Fundraising efforts robust following funding loss

Chloe Fatsis

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The wrestling team needs new mats. The price tag? $8,000 The new volleyball net cranks? $14,000. Football uniforms, not including pads and helmets? $18,000. 

Wilson used to be able to afford things like these, but now, after losing access to over $170,000 in funds, teams must find a way to pay for nearly all of their expenses, including coaches, equipment, and transportation.

In the past, Wilson was able to put money from renting its facilities into a Student Activity Fund (SAF) that was used to fund extracurriculars, repairs, and supplies. But in October of 2018, the Office of the Inspector General audited Wilson and decided that the school could no longer use the SAF. 

When Wilson Tiger Athletics (WTA) Co-President Maria Emanuel heard about the funding loss, she knew she had to kick into action. “My initial reaction [was] like, ‘Oh my God, we have so much fundraising to do,’” she said. “I was going to be ready to have a student walkout.”

WTA, also known as the Tiger Boosters, is trying out two new fundraising methods. First, they want to establish unique fundraising events for each sports team. Natalie Cooper-Berthe, the other WTA co-president, explained that when WTA comes up with a fundraising idea, they try to figure out a team to test it with. 

“We figure out who really needs the money, and who’s got enough people who are organized and dedicated enough to do manage the fundraiser,” Cooper-Berthe said. “And then we call them up and say, ‘We have this idea, we’re giving you this opportunity if you want it. If not, let us know and we’ll move on to the next team.’”  

Take wrestling, for example. They’re going to hold Wilson merchandise sales twice a year. “Who knows how much they’ll make,” Cooper-Berthe said. “Maybe they’ll make $500, maybe they’ll make $3,000, we have no idea. But…this is potentially a really big opportunity. [The Tiger Boosters] could have kept that fundraiser and made that money and we thought, you know what? The teams need it more.”  

WTA also wants to strongly encourage parents to pay a $100 fee when their student joins a team. Cooper-Berthe emphasized that this is not a new development.

“That is something that the teams have actually been managing for years,” she said. “Nobody talks about it, but probably about half our teams have been asking for team dues, sometimes quite a bit, even if it wasn’t mandatory. And they do expect the kids and their families to do fundraising to help pay for team expenses.”  

Nevertheless, some administrators are hesitant to institute this recommendation, even though it’s not a required payment. “I’m very, very, very uncomfortable with it just because I know, having grown up as a student who didn’t have money, what it felt like to be the one on the team who was the scholarship kid,” Principal Kimberly Martin said.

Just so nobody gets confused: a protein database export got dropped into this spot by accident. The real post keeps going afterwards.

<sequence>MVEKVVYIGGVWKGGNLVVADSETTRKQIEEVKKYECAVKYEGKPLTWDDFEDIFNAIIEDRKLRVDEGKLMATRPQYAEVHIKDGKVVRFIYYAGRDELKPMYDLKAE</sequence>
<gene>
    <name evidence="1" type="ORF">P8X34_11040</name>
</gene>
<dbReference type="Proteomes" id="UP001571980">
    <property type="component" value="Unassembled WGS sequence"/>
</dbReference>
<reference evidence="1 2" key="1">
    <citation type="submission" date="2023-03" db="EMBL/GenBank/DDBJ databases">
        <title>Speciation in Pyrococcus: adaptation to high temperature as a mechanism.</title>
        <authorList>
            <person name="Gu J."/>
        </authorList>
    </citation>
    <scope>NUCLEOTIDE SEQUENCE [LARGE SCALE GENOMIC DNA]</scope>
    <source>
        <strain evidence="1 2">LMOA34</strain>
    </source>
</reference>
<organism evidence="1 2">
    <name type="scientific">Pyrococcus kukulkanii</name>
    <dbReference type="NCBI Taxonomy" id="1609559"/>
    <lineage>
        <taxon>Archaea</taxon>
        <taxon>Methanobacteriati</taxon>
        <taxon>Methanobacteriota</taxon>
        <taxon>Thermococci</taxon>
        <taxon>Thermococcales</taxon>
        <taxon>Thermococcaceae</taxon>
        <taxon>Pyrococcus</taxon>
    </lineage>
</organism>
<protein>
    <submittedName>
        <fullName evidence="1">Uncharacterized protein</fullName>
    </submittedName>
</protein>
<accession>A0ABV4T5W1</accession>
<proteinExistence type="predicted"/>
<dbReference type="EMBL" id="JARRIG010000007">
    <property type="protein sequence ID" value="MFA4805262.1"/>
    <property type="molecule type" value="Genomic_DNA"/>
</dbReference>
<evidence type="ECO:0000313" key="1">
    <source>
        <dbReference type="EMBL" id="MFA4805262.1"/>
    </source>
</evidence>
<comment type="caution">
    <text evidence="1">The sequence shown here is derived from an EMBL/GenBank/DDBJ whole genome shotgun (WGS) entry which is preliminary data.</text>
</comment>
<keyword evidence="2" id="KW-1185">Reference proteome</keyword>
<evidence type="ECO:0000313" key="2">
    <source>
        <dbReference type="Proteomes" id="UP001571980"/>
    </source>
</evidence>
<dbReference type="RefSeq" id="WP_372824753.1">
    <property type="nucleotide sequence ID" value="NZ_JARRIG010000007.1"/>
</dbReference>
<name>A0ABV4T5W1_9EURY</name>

Ward 3 Councilmember Mary Cheh wrote a bill that went into effect on October 1 to help DC public schools get money from renting their fields again. But there’s still a problem. Martin explained that she still doesn’t have access to an account to deposit rental money in.

There were concerns that Cheh’s bill wouldn’t benefit schools because of a stipulation whereby organizations renting a school’s facilities could get a fee waiver if they could demonstrate “financial hardship.” However, that should not be an issue because the legislation functions with a permitting system, in which schools get funding based on the number of permits they grant, and not the actual cost from renting the facilities themselves.

The theater department is facing money issues as well. Almost all of the funding for theater productions comes from ticket sales, which went into the SAF before Wilson lost access to it. Because of this, there was little money for this year’s fall musical, “Matilda,” so Martin thought they might have to cancel the show. But parents rallied and raised the $25,000 necessary for the musical.

In addition to fundraising, Cheh introduced emergency legislation to City Council that would give theater programs access to the money from ticket sales kept in the SAF. The vote was scheduled to take place on October 8, after this edition of The Beacon was sent to print. Since they already raised the $25,000 for “Matilda,” the money from ticket sales in the SAF will be used to help improve the theater department. 

Musical director Karen Harris emphasized how a surplus of money could benefit the theater community outside of the musical. “Bringing in, hopefully, workshops, things that the theater department couldn’t pay for before,” she said.